Capacitor Sciences and its thin film capacitor technology could beat Tesla lithium-ion batteries on performance and cost around $100 per kWh. Photo credit: Capacitor Sciences
By Jason Deign
California start-up Capacitor Sciences claims to be developing an energy storage medium that could beat lithium-ion batteries on performance while costing around USD$100 per kWh.
The Menlo Park firm is hoping to use nano-structured crystalline thin films as the dielectric material for capacitors with up to 10 times the energy density and 100 times the power density of lithium ion batteries, according to a press release.
Capacitor Sciences says the use of thin film should overcome problems dogging other capacitor manufacturers, such as ill-fated EEStor, which used inorganic dielectric materials too brittle to withstand repeated charging cycles.
“No-one is really working on this class of materials,” said Wolfgang Mack, vice president of business development. “We’re using organic materials. They are waxy in nature. There’s no damage done during charge and discharge.”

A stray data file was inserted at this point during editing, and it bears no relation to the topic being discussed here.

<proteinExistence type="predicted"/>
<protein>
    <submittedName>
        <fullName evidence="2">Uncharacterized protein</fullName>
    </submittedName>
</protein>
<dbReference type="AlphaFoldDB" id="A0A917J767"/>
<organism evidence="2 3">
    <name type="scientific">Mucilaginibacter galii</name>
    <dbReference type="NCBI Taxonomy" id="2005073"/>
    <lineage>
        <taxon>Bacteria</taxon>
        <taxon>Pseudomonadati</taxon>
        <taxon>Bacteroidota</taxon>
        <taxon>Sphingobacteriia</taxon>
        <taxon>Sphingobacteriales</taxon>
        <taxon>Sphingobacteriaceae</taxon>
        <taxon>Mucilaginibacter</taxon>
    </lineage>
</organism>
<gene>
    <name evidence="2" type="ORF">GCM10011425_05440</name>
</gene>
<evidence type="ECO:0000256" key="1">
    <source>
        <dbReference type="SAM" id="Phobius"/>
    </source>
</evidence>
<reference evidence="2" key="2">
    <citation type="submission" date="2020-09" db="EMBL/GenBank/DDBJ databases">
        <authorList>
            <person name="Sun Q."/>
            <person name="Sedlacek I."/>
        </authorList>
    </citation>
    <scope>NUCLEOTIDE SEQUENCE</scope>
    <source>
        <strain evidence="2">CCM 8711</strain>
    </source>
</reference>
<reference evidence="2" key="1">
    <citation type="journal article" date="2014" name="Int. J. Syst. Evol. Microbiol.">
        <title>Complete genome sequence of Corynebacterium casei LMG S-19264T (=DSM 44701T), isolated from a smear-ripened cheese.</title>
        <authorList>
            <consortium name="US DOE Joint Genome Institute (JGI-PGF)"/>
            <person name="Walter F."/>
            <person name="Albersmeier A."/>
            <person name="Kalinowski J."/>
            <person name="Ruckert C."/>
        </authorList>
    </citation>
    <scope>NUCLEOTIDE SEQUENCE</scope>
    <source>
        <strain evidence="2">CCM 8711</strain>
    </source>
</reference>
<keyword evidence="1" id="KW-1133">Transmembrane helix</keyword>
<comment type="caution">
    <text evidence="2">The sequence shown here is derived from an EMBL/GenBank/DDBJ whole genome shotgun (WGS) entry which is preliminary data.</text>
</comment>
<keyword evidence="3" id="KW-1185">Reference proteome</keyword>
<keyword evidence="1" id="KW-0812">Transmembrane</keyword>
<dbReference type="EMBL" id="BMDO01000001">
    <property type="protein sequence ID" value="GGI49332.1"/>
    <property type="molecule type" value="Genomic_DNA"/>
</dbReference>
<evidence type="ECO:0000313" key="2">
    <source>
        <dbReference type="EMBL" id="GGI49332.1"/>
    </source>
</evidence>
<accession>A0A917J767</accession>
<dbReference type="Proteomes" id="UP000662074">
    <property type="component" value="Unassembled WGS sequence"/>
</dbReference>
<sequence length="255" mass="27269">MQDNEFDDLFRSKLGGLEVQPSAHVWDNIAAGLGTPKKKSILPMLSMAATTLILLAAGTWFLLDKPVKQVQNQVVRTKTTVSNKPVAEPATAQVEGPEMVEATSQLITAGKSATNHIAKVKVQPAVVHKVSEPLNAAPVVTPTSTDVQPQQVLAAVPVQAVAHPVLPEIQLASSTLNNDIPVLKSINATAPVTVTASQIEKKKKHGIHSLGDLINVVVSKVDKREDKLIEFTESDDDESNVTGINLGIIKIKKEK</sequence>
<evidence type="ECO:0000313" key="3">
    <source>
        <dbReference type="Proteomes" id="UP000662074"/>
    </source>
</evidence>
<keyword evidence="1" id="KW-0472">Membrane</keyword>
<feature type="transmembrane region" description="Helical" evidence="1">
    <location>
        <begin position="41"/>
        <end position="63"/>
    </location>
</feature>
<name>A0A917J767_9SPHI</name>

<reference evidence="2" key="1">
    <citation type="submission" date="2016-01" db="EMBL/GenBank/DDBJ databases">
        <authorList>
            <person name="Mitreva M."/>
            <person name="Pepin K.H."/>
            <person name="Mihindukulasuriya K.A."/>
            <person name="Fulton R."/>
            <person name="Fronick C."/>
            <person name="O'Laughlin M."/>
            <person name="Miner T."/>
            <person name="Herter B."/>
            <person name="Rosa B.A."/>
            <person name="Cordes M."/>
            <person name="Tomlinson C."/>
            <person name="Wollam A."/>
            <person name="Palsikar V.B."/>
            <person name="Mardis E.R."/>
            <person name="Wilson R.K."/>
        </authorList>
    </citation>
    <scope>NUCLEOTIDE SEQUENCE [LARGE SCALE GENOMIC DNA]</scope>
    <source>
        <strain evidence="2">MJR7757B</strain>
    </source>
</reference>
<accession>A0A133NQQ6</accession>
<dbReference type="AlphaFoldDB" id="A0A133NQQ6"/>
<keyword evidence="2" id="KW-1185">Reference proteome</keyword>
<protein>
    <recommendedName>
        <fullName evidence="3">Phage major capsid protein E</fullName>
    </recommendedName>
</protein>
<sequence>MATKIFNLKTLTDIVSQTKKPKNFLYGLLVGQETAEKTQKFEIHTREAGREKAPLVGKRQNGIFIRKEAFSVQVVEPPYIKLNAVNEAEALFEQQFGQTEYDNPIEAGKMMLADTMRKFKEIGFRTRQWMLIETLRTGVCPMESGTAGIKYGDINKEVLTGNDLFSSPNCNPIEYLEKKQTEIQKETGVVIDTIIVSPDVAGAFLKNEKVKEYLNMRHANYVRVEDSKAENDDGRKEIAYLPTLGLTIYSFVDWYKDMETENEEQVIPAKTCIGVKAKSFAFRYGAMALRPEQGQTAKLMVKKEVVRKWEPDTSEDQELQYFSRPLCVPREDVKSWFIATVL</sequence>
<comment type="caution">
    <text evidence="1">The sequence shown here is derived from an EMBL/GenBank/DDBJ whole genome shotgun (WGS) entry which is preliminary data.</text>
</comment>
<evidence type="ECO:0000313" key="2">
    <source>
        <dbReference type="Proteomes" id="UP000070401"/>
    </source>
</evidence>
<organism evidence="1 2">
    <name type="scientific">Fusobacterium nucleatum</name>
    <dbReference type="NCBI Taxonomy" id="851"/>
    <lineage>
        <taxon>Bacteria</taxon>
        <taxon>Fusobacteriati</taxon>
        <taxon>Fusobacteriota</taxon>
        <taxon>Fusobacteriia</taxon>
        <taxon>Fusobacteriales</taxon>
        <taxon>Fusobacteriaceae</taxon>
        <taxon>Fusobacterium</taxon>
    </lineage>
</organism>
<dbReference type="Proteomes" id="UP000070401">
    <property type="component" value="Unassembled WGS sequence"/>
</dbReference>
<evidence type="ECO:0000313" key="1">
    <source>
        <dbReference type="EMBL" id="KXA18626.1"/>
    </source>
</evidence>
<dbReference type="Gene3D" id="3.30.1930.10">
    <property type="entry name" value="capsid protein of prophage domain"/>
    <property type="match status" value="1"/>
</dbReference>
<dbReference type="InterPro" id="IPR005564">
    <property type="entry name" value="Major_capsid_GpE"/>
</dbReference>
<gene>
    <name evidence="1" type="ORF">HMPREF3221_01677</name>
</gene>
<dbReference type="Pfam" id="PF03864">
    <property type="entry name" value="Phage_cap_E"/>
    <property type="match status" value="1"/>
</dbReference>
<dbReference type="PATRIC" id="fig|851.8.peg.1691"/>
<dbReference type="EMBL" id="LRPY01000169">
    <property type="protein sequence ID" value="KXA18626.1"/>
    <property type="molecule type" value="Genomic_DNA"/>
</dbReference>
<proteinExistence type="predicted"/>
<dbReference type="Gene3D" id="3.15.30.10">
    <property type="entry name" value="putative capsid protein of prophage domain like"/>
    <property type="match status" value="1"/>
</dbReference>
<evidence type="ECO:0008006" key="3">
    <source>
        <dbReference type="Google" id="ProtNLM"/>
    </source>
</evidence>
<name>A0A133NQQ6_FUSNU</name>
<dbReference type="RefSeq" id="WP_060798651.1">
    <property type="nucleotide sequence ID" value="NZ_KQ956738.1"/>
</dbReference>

Capacitor Sciences’s founder and chief technology officer, Dr Pavel Lazarev, was previously involved with Crysoptix, a liquid crystal display optical films maker, and nanomaterials business Optiva, which went out of business in 2005.
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There are some energy storage sagas that never seem to end; take the A123 debacle, for instance. Another that popped back into the news is EESTor’s ongoing quest for the energy storage solution to rule them all. Like Tyler Hamilton, who wrote this excellent article on the whole story to date, we noticed a press release from the Texan company last week.
Like him, too, we have no idea if EEStor’s amazing claims that it has tripled its original energy density target, reaching 1,000 watt-hours per kilogram, could be true or not. And like him, we are keeping our fingers crossed.
Under the banner of The EEStor Ultracapacitor Saga Continues Greentech Media wonders what has happened to EEStor’s legendary super capacitor, which, Greentech says, “would store more energy and charge and discharge faster than previous materials by a factor of ten”.
Meanwhile, Texas Tech Pulse and others strike a more neutral tone by noting that the company says it has made “major progress” in bringing its potentially game-changing technology to market.